Within our spaces of digitalization, it is becoming more crucial to scrutinize, as it were, the performing and aesthetic function of truth: what we see in this space is no longer the direct, bare or, to use Russell’s term, ‘acquaintance’ appearance of things (notice how the overlapping identification and influx of information in social media comes and goes). Rather, under the guise of an attractive appearance, i.e. click-bait headlines, charming thumbnails, and so on, there is critically no guarantee of a truthful encounter – either the news is fake or the substantial content of an article is missing. In this more crucial sense we might be surprised to find out that Plato’s allegory of the cave does not anymore portray the ascending stages of opinion, belief, and knowledge but this time of news, propaganda, and memes.
Why memes? The vital paradox underlying in memes is that they are not just attractive representations of state-of-affairs: while we usually incorporate them to entertainment categories, there is more truth to suppose in them than the otherwise insecurity of news and literal state-affairs that sometimes are forwarded clandestinely with propagandas (in this case, the bigot beliefs of political partisanship).
Umberto Eco’s ‘The Name of the Rose,’ for instance, narrates precisely the taboo in Aristotle’s Comedia when the forbidden book – William of Baskerville finds out – contains poison in the surface of its pages, which then points to the unhygienic practice of licking one’s point finger to turn the page of books, thereby causing the mysterious deaths of the monks. One of its contributed lesson to literature is its unfolding of the reality that laughter is something repulsive compared to the solemn and sometimes condescending disposition of seriousness.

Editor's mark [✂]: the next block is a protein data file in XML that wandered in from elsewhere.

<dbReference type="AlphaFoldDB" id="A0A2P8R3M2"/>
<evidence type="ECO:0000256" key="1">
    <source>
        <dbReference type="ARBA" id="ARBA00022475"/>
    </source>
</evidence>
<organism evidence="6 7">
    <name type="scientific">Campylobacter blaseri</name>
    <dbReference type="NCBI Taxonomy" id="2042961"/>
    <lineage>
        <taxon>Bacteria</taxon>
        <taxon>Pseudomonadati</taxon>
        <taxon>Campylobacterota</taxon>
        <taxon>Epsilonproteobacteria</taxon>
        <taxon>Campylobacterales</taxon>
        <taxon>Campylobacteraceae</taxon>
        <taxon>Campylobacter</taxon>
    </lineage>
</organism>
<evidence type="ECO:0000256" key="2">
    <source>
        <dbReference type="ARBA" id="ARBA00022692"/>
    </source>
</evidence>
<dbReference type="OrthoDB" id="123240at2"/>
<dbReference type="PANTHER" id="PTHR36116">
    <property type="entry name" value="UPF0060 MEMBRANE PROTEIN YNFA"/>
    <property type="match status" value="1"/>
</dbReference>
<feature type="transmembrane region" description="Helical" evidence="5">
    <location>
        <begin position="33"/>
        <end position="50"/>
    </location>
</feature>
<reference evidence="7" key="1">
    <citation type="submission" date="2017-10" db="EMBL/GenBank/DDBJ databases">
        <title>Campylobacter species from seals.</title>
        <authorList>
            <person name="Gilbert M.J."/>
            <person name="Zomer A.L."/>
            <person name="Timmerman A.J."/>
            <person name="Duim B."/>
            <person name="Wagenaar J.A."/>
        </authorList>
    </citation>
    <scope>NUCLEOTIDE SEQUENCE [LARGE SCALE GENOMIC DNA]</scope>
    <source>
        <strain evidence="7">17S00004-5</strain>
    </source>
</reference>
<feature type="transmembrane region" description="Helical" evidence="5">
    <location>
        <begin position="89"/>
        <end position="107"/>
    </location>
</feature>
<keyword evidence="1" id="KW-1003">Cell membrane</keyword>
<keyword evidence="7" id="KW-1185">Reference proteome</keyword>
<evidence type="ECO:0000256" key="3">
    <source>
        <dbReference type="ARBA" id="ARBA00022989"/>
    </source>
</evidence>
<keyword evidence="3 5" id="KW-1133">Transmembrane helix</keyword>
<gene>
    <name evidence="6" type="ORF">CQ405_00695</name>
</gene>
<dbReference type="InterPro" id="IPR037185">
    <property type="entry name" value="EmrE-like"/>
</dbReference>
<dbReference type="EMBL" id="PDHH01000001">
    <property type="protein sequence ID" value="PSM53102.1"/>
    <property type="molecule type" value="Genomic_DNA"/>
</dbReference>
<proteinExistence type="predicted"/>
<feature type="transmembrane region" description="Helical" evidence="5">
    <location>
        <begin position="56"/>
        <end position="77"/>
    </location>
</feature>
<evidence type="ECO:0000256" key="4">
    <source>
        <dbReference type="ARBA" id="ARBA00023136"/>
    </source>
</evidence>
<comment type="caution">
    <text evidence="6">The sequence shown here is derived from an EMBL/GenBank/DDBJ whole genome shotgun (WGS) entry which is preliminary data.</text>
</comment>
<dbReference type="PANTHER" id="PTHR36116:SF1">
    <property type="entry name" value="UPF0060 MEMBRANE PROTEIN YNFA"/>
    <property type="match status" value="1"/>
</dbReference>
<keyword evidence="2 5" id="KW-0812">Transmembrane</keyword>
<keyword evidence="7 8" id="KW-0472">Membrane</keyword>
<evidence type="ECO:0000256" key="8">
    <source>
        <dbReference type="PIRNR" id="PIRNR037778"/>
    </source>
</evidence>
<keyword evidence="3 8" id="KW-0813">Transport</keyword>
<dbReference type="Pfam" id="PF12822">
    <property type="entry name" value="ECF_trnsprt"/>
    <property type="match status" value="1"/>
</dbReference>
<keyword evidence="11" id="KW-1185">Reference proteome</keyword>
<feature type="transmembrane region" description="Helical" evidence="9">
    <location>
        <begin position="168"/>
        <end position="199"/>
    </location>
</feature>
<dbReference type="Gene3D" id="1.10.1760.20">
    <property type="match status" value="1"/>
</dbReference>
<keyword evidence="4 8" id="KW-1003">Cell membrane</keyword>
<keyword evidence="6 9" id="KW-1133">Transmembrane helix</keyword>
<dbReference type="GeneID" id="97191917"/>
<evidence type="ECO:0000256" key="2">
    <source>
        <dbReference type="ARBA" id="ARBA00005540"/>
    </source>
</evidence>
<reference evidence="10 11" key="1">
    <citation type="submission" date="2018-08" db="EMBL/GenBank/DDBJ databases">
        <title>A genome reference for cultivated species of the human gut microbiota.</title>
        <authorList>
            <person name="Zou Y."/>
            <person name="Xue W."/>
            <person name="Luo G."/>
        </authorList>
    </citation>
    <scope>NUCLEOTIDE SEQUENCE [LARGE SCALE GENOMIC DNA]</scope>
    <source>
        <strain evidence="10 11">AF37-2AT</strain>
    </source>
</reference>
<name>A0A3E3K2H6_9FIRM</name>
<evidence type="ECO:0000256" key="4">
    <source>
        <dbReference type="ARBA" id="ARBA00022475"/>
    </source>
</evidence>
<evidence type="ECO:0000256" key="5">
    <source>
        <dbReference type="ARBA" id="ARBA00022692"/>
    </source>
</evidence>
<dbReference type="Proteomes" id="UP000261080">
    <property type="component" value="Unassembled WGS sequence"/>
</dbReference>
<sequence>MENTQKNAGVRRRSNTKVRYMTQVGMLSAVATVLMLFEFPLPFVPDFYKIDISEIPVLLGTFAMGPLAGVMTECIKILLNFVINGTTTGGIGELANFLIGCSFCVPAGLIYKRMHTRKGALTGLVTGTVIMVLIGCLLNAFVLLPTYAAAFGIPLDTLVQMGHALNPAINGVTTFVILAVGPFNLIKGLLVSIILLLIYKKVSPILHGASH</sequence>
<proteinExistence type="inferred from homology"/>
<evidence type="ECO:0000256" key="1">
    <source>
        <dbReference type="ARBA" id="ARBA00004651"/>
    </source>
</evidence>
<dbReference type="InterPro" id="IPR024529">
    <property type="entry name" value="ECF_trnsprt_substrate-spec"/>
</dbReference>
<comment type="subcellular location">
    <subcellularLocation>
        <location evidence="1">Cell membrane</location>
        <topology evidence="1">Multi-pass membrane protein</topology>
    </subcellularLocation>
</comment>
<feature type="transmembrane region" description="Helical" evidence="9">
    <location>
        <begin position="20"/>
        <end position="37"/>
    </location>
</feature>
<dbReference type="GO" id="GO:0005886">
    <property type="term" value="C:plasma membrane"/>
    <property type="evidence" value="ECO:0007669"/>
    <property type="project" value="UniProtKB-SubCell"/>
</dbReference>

But if the seriousness towards undertakings proves ineffective in providing solutions to contemporary problems, it is no surprise why many find solace in the truth-encounter that they find in memes, so that one cannot even relate with a meme without enough considerable knowledge of its context. Some might even claim of satire’s importance in assessing societal and post-truth structures.
When Zizek orates on the ‘light at the end of the tunnel’ metaphor as ironically not the silver lining but ‘the headlight of another train coming towards you,’ it is one reason to defend that what we might come to know as ‘knowledge’ (recall the sun in the allegory) no longer illuminates in the digital interfaces of social media today. But in memes, one does not experience the same warmth of the old sun, but sometimes the coldness of reality: we have dank memes stashes, dark memes, memes that warrant laughter or exactly illustrate the absurdity of life – all of which function in representing, rather than dilly-dallying, truth more than ever.